The housing situation in Detroit is a mixed picture, the best way to describe it is moderate progression. Anyone who lives in the area can attest to the fact that the downtown area is a modern metropolis while the further outward one goes, the less economically developed it appears. Similar to a bullseye, the progress hits dead center and spreads outward. The only exception to this trend is the old State Fairground. Due to the effects of the development patterns, housing is more affordable the further one goes away from the downtown area. All things considered the progress is slow, but it is coming along.
Analyzing the graphs from the website Trulia provides a picture of housing prices that are relatively stabilized. Looking at the last year from October to present day the sale price ranged from 44.5K to 40.5K for all types of houses. Also the median rent for the city ranged from $750 to $775 a month. Over the last five years the situation is a bit volatile. The median sale price starting in October 2011 was 35K, and now averages close to 45K. For the most part it seems that housing prices in the area are on an upward trajectory.
According to Patrick Clark of Bloomberg News, 2016 is slated to see a record increase in millennial home buying. As the largest demographic group they will buy an estimated one out of every three homes. The median age for first time home buying will increase slightly because of several barriers for home ownership. Barriers that have a negative impact on home buying are out of the control of millennial buyers such as wage stagnation, rising housing cost, and starting families later in life.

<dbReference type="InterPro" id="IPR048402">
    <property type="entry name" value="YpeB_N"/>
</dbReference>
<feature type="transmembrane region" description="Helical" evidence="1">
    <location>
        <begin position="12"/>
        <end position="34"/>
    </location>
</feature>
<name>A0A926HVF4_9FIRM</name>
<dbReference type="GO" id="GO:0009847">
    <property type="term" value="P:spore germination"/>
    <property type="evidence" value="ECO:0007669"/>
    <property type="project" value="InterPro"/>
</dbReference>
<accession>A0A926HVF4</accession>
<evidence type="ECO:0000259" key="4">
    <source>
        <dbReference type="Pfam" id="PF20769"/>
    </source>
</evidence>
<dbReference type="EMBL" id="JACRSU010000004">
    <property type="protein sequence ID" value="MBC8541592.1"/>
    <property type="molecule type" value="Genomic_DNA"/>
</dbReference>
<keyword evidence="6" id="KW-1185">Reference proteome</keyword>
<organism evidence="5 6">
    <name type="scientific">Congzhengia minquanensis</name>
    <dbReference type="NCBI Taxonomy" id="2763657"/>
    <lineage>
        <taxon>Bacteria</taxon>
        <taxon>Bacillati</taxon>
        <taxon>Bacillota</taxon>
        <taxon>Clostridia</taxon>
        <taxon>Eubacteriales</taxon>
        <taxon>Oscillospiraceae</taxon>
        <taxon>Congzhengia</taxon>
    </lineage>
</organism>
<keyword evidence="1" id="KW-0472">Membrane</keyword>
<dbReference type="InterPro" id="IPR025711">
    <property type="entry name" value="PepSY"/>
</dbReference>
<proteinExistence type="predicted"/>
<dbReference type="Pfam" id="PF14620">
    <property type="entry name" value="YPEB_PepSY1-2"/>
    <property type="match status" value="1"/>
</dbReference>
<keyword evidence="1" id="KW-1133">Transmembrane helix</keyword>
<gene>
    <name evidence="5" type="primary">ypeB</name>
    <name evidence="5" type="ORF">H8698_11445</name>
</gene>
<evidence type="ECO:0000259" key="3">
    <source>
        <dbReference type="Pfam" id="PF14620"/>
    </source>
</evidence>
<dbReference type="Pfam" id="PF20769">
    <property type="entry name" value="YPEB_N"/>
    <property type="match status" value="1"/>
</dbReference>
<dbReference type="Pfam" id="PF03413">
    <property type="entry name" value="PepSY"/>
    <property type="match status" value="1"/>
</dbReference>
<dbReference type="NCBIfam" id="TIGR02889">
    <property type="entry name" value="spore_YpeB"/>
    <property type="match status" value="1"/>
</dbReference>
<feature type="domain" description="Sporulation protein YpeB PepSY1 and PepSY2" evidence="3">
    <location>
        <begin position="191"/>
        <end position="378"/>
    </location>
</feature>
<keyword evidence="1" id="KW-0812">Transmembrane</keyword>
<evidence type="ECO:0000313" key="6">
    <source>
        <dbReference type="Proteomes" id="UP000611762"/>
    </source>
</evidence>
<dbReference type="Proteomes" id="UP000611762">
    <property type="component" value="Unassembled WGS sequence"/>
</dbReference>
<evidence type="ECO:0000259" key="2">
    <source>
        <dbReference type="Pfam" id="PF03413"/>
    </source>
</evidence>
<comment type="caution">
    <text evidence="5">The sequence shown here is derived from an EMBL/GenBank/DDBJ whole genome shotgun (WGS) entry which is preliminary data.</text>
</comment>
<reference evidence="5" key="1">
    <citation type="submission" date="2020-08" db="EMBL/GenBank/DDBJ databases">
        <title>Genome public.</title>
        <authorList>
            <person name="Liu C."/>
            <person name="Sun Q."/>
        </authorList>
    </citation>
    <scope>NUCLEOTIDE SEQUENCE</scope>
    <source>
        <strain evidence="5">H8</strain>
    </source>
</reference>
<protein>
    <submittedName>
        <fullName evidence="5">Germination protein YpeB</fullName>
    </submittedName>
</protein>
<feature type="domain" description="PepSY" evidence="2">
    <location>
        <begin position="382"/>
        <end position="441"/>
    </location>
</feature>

Owning a home is still considered a part of the American Dream of millennials. However, access to credit and affordable housing remain problems to be solved. One major issue that impacts first time home buying is the issue of the Federal Reserve’s rising interest rates. Interest rate hikes are the Sword of Damocles hanging over the head of not just housing, but economic progress around the country. Over the past few years the demand for rentals has increased along with the price of rentals. This occurrence should make buying homes more likely.
According to Louis Aguilar of the Detroit News, the revitalization of Detroit is uneven with most of the investment being made in the downtown region. Bedrock Real Estate, a company owned by Dan Gilbert, along with the Illitch family, are the driving forces behind the revitalization efforts. Most of the homes and rentals in the downtown area are going to the middle class. Surprisingly, there is a paltry amount of mortgages being sold, most of the new homeowners are paying with cash. Currently Bedrock is in the process of finalizing more housing developments. Overall the trend is towards turning Detroit into a booming town.